• Ronald Ross (1957 - 1932), British medical doctor. He wrote this poem the day he proved malaria was transmitted by mosquitoes.
  • Dive in deeper

    •  The historic news of the world's first malaria vaccine. ITV News (2:34)
    •  A brief history of malaria and the fight to eradicate it. Gates Foundation (6:04)
    •  A useful summary of the facts about the new vaccine. BBC Newsround (800 words)
    •  One scientist argues we need to fight poverty to end malaria. The Conversation (900 words)

Six steps to discovery

  1. Draw on what you already know, to understand what you do not yet know

    • 1. Read the bold paragraph under the photo. What do you think about this topic?
    • 2. How does it make you feel?
  2. Identify the questions that will best guide your investigation

    • 1. Watch the first video on the Dive in deeper panel.
    • 2. Note the questions it answers and the questions it raises.
  3. Read the article thoughtfully and make sure you understand the key words

    • 1. Make two columns on a sheet of paper. Go through the article noting down factual claims in one column and opinions in the other.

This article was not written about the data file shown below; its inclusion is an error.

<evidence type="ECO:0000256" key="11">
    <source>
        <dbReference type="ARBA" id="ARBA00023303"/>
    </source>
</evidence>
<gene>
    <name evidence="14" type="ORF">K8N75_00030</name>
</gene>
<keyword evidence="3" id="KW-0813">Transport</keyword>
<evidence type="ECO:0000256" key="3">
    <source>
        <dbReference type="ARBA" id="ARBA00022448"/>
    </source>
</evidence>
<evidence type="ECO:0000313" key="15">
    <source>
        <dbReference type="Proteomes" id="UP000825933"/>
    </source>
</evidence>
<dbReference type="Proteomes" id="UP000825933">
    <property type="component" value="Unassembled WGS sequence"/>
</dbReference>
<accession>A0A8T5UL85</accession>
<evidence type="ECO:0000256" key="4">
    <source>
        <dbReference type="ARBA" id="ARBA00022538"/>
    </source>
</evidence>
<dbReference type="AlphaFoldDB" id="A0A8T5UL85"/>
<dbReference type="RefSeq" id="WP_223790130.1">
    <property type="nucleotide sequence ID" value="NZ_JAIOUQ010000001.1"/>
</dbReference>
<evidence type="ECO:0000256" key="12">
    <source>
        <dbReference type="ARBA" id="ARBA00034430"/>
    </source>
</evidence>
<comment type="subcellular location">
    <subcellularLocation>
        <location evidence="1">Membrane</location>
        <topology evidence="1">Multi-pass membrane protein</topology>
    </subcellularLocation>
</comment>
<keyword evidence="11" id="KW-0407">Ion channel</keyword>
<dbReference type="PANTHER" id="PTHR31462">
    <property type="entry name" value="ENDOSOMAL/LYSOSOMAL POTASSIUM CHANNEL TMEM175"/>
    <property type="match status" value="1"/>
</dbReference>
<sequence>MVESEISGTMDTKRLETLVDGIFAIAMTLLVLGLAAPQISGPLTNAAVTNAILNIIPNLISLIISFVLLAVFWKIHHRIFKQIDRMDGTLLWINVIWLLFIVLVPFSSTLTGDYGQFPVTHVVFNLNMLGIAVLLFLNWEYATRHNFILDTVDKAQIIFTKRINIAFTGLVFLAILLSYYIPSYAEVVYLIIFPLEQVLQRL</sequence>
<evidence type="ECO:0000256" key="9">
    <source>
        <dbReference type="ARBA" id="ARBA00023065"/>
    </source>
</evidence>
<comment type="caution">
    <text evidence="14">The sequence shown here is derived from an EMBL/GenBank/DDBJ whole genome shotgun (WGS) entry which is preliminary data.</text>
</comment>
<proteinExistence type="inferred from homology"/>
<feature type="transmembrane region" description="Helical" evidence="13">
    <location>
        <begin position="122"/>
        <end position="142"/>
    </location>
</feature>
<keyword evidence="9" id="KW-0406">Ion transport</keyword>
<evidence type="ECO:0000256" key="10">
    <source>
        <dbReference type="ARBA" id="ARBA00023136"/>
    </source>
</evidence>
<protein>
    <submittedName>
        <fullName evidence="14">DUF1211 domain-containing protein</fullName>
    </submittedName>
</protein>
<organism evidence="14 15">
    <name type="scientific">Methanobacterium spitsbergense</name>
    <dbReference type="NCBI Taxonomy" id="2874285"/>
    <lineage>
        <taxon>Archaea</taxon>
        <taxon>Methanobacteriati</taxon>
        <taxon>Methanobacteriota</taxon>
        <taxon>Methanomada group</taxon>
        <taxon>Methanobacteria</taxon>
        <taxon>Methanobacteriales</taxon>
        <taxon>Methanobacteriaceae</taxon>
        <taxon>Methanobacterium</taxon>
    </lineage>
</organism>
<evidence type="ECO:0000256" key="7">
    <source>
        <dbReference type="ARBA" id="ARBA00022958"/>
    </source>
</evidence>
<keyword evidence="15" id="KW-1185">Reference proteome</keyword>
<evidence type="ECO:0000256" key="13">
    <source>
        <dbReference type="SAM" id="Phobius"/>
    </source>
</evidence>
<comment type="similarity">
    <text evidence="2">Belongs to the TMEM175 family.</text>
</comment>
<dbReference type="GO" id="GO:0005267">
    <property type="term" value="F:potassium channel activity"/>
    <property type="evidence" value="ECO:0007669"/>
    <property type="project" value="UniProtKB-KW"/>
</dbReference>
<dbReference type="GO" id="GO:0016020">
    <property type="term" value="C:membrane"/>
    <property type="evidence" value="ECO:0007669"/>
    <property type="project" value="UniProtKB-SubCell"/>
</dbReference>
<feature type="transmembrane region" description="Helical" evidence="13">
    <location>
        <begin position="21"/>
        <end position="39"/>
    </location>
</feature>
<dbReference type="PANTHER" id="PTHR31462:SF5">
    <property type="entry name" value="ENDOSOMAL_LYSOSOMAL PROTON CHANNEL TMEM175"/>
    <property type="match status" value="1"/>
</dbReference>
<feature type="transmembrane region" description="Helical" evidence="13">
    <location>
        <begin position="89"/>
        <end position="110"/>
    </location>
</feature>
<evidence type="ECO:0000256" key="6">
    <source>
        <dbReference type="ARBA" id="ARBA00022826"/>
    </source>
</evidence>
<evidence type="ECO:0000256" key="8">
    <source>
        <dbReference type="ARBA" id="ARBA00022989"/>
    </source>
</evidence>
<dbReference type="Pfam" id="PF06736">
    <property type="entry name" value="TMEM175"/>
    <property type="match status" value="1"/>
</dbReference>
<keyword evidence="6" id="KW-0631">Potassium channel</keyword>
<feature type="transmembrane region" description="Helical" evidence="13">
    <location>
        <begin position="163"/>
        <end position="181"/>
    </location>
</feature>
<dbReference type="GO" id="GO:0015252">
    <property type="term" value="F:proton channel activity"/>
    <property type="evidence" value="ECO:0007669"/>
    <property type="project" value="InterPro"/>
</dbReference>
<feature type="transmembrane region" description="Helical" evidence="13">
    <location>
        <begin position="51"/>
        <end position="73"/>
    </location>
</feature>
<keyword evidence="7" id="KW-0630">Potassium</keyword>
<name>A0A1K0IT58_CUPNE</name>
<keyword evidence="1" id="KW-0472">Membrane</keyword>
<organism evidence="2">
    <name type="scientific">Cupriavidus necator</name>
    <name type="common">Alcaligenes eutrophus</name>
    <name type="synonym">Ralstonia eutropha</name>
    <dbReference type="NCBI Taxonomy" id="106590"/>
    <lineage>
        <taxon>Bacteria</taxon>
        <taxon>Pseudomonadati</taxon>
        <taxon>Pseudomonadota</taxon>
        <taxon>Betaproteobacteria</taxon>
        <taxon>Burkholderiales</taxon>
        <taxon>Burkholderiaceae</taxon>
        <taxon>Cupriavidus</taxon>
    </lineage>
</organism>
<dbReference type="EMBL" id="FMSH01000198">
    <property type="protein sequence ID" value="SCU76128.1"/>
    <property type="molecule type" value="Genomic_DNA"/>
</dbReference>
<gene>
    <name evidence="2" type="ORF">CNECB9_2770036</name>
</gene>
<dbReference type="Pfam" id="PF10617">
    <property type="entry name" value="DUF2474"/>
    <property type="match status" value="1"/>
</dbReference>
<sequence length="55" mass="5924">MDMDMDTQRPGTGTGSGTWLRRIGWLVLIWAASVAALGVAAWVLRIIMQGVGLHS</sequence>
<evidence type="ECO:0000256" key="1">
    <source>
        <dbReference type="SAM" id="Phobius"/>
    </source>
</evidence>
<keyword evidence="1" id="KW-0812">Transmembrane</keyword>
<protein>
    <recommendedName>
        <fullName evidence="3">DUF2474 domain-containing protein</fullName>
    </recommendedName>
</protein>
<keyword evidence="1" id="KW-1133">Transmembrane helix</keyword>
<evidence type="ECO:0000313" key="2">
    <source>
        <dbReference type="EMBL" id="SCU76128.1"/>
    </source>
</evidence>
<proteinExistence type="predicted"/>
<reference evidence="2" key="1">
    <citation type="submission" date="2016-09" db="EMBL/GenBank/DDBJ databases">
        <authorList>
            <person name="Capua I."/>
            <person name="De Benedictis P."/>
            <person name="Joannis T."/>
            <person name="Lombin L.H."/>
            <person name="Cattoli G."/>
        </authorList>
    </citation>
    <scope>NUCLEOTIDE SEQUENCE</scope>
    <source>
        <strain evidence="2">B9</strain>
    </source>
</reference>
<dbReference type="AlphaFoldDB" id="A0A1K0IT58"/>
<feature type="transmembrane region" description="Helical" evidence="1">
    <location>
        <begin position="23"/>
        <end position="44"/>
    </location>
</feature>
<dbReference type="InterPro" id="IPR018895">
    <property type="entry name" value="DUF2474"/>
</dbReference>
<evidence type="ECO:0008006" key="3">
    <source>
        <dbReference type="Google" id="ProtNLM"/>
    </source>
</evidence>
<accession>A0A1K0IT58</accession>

• 2. Explain why these facts and opinions are important.
  4. Make sense of what you have read and think about the opinions in Some people say

    • 1. Why might the topic of this article matter to you?
    • 2. To make a better world, what kind of things need to change?
  5. Make a case for your point of view

    • 1. If only we were immune from... ? In small groups, think up ideas for vaccines that could make the world a better place. Share your medical inventions with the class.
    • 2. "If rich people died of malaria, we would find a cure tomorrow." Hold a class debate on this statement. 
  6. Describe what you have learned from this inquiry

    • 1. Make a poster to encourage people to take the new malaria vaccine.
    • 2. Research the barriers and solutions to eradicating malaria. Write an action plan to rid the world of the disease by 2100.